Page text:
History of the Free Will Baptist, by David A. Joslin

Green Olive Branch by Sister M. Agnes Voth, Q.S.B.
Forty Years Missionary in Arkansas by Father E.J. Weibel
Arkansas State University Alumni Directory, 2005
The JLC&E: The History of an Arkansas Railroad by Lee A. Dew
Arkansas Public Library Laws Annotated from LexisNexis
1940 Arkansas State University Indians Yearbook
A Century of Serving: A Centennial History of St. Bernards Regional Medical Center 1900 – 2000 by Sr. Henrietta Hockle, OSB
Promises Kept: Reflections on a Century 1887 – 1997,  by Olivetan Benedictine Sisters, Jonesboro, Arkansas
Cross County, Arkansas Marriage Record Index, February 1, 1863 to December 31, 1942 compiled by Muzette Curtner, Mrs. N.B. Hambleton, and Rosie Lee Bennett
Ozarks Mountaineer, Vol.57, No. 2, March/April 2009

1981 Ouachitonian,  Vol. 72.
MilLEARNnium 2000, Things We Learned at Yerger Middle School, Hope, Arkansas.
Betts Family Records, by Mary E. Brantley
Homecoming and History of Greers Chapel United Methodist Church, by Lu Waters,
Martindale-Hubbell Law Directory, Vol. 1 (Alabama, Alaska, Arizona, Arkansas), 1995.
Polk County Pioneers, Vol. XXXX1, Nos. 3 and 4, Fall/Winter 2014.
Researchin’ Ouachita-Calhoun Counties, AR, Vol. 34, No. 2, Fall 2014.
The Gems of Pike County, Arkansas, Vol. 25, No. 3, Summer 2014.
Program---Ouachita Baptist University Ninety-fifth Annual Commencement, May 9, 1981


Job Descriptions and Classification of Occupations:  State of Arkansas, Works Progress Administration
Arkansas Department of Parks and Tourism:  Campaign for Amendment Two Papers, 1996, Supplement
Forrest Park Celebrates 100 Years:  A Century of Serving Children, Photographs 8 CDs 

0.2 cu. ft. of Lawrence County records from Lloyd Clark/LCHS

Personnel Missing from Arkansas in the Korean War from Defense Prisoner of War/Missing Personnel Office,  typescript and CD. 
Hope/Hempstead County Chamber of Commerce financial records and correspondence for 1998.  0.8 cu. ft.

Closed for Veterans Day

The Arkansas History Commission will be closed Tuesday, November 11 in observance of Veterans Day.

Wednesday, November 5, 2014

Wednesday's Wonderful Collection - Rollison Family Papers, MG.00184

The Rollison family moved from Indiana to Arkansas in 1879. They lived in DeWitt and Almyra, Arkansas County, Arkansas. Thaddeus Warsaw Rollison (1858 November 10-1953 August 29) was the son of Charles Perry (1827-1895) and Matilda Runser Rollison (1823-1898).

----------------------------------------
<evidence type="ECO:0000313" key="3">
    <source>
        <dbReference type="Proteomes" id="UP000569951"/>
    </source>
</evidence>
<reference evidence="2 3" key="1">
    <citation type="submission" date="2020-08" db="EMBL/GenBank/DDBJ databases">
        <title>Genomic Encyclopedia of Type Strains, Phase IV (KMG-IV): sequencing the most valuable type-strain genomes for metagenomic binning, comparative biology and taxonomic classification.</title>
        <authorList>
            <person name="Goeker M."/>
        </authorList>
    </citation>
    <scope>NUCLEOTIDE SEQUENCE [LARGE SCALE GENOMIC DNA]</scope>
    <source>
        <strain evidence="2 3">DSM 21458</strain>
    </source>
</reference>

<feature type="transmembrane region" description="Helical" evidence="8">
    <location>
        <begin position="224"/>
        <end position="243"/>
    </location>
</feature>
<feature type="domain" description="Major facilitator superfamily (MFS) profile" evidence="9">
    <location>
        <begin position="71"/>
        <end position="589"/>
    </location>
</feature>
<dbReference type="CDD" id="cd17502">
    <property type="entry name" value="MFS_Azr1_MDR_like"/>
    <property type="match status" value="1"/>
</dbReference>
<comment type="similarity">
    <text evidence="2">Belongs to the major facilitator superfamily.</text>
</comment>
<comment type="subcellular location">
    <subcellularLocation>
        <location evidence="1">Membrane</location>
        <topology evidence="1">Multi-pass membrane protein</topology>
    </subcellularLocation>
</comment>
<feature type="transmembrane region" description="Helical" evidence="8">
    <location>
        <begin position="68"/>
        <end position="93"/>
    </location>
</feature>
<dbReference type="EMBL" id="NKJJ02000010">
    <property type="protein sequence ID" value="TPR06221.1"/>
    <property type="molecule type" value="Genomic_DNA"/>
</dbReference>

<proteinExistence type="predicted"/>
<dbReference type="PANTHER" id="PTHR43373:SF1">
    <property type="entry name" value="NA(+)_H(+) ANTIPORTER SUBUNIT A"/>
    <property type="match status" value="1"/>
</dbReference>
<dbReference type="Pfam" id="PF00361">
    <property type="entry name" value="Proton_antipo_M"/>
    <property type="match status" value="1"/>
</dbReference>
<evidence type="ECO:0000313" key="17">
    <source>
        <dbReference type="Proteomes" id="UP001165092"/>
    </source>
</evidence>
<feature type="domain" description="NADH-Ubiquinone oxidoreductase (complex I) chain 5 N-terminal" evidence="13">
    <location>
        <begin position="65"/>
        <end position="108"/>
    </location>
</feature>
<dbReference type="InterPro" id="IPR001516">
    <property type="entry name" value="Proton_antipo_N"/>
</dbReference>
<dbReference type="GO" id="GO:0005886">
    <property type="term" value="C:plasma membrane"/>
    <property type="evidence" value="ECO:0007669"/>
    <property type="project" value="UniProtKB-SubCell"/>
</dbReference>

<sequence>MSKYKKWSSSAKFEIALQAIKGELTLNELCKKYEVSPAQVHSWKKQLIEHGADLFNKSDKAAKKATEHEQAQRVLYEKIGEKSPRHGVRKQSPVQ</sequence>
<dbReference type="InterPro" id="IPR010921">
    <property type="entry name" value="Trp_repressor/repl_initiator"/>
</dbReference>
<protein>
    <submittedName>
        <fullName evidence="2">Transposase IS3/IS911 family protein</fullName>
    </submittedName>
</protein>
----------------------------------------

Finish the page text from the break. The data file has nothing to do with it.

Thaddeus W. married Rosa Etta Coffey, age seventeen, the daughter of Shelton and Dicy Sanders Coffey, in Arkansas County on October 26, 1879. To this union were born Eva A. (1880), Alma Kate (1882), Nathan Jersey (1884), Cora May (1886), Ina Belle (1888), Charles Shelton (1890), Pearl (1892), Ralph Thaddeus (1894), Nora (1897), Estelle (1899), and Mable (1901).
Thaddeus told the story of his family's move to Arkansas from Indiana on a flatboat when he was a teen in the series "From Indiana to Arkansas," Arkansas Democrat Magazine section, July 11, 18, 25, and August 1, 1937.

Finding aid:
  • Correspondence
    • Coffey family, 1874-1877 (Reel MG00184)
    • Rosa Coffey and T.W. [Thaddeus Warsaw] Rollison, 1878-1879
    • Rollison family
      • 1880-1899
      • 1901-1906
      • 1907 August-September
      • 1907 October
      • 1907 November-December
      • 1908 January-April
      • 1908 May
      • 1908 June-August
      • 1908 September-December
      • 1909 January-April
      • 1909 May-September
      • 1910 January-September
      • 1910 October
      • 1910 November-December
      • 1911 February-March
      • 1911 April-August
      • 1912-1914
      • 1915
      • 1916-1917
      • 1918
      • 1919
      • 1920-1927
      • 1930-1938
      • 1941-1943
      • Rollison family: James (Jimmie) Perry
        • 1944
        • 1945
    • Rollison/Scott/Vos, 1945 (Reel MG00185)
    • Rollison family
      • 1946
      • 1947-1948
      • 1950-1959
      • 1961-1963
      • 1974-1986
      • Undated
    • Postcards
      • 1907-1917
      • 1918-1974
      • Undated
  • Rollison family material: a story by T.W. [Thaddeus Warsaw] Rollison titled, “A Flat Boat Trip from Indiana to Arkansas”
  • Rollison family history
    • “Family of T.W. [Thaddeus Warsaw] Rollison”
    • Rollison Ancestors
    • “Thomas Coffey and His Descendants”
  • Educational papers
    • DeWitt High School
    • N.J. Rollison's teacher papers
    • Miscellaneous school papers
    • Miscellaneous family papers
  • Albums
    • Rollison family
    • T.R. Rollison
    • Coffey/Eller family
  • Loose photographs
    • Individuals
      • 1. Mary Rusher Johnson Baker
      • 2. Mary Dicy Bandy
      • 3. Polly Dowell Coffey
      • 4. Shelton Coffey, father of Rosa Etta Coffey Rollison. Photo by A.W. Judd, Chattanooga.